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Ordet

The Word      

Directed by Carl Theodor Dreyer

Denmark, 1955

Cornerhouse, 13 May 2012

Ordet

There is no doubting that the film is the work of a master.

Everything’s beautifully composed, consummately cinematic.  The drama is set in a small rural community and revolves around issues of religious dogma and faith: there’s a family of landowners, a priest, a doctor… just as in an Ibsen or Chekhov play.

Like efforts of that ilk, it is a talky, serious piece – most of the time, anyway.  The key scene occurs at a wake.  When a child is brought in to say farewell to her mother, who’s laid out in a coffin, someone pipes up and says, ‘She’s a child, she doesn’t understand.’  Which elicits the response, ‘None of us understand.’  And that sums up the subject that the film grapples with: the mystery of human existence, the not knowing.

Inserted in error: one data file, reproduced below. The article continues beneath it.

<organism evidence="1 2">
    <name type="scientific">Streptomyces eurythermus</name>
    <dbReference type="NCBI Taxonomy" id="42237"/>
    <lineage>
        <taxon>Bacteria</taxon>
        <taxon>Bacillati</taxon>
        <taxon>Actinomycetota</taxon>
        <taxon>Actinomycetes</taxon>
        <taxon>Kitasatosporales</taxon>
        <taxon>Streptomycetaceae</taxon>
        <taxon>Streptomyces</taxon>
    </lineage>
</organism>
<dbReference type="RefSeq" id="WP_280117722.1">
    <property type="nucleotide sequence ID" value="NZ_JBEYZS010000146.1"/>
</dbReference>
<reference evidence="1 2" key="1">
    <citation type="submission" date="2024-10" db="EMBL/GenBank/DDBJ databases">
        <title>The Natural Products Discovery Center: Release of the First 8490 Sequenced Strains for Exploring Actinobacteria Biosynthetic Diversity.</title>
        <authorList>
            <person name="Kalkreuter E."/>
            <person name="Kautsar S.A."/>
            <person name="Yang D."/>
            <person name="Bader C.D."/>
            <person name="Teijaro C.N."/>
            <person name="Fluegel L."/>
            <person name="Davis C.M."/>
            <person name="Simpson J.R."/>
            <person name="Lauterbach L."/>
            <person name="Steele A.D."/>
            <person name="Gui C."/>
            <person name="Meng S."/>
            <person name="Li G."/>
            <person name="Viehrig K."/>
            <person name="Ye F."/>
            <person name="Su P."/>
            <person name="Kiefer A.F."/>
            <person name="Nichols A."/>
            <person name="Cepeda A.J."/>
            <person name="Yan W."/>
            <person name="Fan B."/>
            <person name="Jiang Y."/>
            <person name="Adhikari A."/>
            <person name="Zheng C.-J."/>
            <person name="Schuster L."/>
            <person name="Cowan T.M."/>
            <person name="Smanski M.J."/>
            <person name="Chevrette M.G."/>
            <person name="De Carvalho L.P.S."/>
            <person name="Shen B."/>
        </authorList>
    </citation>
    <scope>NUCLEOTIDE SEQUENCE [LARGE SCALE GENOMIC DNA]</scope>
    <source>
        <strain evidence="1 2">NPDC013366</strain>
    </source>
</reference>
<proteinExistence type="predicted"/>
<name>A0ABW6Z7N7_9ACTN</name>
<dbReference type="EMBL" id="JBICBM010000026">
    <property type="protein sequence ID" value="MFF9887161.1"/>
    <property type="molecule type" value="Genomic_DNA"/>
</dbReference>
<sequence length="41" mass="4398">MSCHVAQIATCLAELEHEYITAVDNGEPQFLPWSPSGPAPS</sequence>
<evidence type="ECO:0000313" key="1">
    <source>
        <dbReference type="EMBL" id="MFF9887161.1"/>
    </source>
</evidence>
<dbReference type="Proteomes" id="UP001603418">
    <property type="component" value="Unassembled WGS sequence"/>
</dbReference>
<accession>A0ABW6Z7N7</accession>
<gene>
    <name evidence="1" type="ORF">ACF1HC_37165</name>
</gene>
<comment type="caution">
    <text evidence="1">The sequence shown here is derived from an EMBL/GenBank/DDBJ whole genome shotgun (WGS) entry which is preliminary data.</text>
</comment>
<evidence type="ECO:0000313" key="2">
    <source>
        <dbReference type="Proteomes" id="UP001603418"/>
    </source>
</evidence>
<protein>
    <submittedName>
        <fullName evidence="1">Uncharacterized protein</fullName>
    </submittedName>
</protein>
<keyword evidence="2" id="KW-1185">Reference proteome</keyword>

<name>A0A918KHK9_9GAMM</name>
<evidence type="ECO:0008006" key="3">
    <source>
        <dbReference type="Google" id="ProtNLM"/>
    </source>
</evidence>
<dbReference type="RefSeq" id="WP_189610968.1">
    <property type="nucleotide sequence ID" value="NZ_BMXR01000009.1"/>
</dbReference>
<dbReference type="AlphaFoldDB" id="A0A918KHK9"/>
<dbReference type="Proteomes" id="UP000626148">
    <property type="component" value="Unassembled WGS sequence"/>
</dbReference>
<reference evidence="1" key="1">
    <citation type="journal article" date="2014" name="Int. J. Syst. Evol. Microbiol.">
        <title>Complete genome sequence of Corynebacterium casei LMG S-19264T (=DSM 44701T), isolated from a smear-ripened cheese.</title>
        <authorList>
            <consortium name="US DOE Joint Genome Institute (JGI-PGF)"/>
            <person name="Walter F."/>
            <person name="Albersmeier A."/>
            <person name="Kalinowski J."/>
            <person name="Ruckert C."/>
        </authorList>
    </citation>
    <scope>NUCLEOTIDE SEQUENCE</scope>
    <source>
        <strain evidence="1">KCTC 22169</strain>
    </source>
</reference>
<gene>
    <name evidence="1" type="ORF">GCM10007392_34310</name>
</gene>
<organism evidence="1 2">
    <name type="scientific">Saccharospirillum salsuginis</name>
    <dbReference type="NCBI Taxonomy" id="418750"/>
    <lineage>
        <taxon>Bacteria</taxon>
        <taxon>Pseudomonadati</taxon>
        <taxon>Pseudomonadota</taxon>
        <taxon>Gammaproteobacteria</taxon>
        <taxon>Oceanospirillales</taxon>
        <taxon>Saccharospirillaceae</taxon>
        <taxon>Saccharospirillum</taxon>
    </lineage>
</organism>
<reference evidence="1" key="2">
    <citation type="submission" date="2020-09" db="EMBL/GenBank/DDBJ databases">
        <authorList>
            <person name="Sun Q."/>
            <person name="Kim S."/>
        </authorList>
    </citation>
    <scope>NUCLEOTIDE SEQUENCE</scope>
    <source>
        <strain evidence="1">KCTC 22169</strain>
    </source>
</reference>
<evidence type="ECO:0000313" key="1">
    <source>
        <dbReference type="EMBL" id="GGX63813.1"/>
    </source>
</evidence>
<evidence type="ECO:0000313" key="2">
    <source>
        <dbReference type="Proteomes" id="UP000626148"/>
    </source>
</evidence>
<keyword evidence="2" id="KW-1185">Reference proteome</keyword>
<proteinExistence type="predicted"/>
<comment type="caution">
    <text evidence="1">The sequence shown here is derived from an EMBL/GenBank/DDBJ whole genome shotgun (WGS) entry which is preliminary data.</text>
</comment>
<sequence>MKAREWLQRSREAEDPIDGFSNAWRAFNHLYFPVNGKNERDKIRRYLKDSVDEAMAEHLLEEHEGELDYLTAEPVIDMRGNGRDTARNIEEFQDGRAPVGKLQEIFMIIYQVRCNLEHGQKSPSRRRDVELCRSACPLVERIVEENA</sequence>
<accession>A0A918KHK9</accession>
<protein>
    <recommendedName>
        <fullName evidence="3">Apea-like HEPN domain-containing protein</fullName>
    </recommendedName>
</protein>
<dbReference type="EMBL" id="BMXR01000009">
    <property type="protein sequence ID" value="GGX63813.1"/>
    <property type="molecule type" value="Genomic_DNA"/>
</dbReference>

Not everyone will go with the ‘leap of faith’ solution set out here.  But there’s no doubting the seriousness and the integrity of Dreyer’s film.  A religious film, it leaves you with the feeling that there’s an existence beyond death.  So the world seems more at home, less fearful.  As with any feeling, it passes.

Ordet is showing again on Wednesday as part of the Matinee Classics season, further details here.

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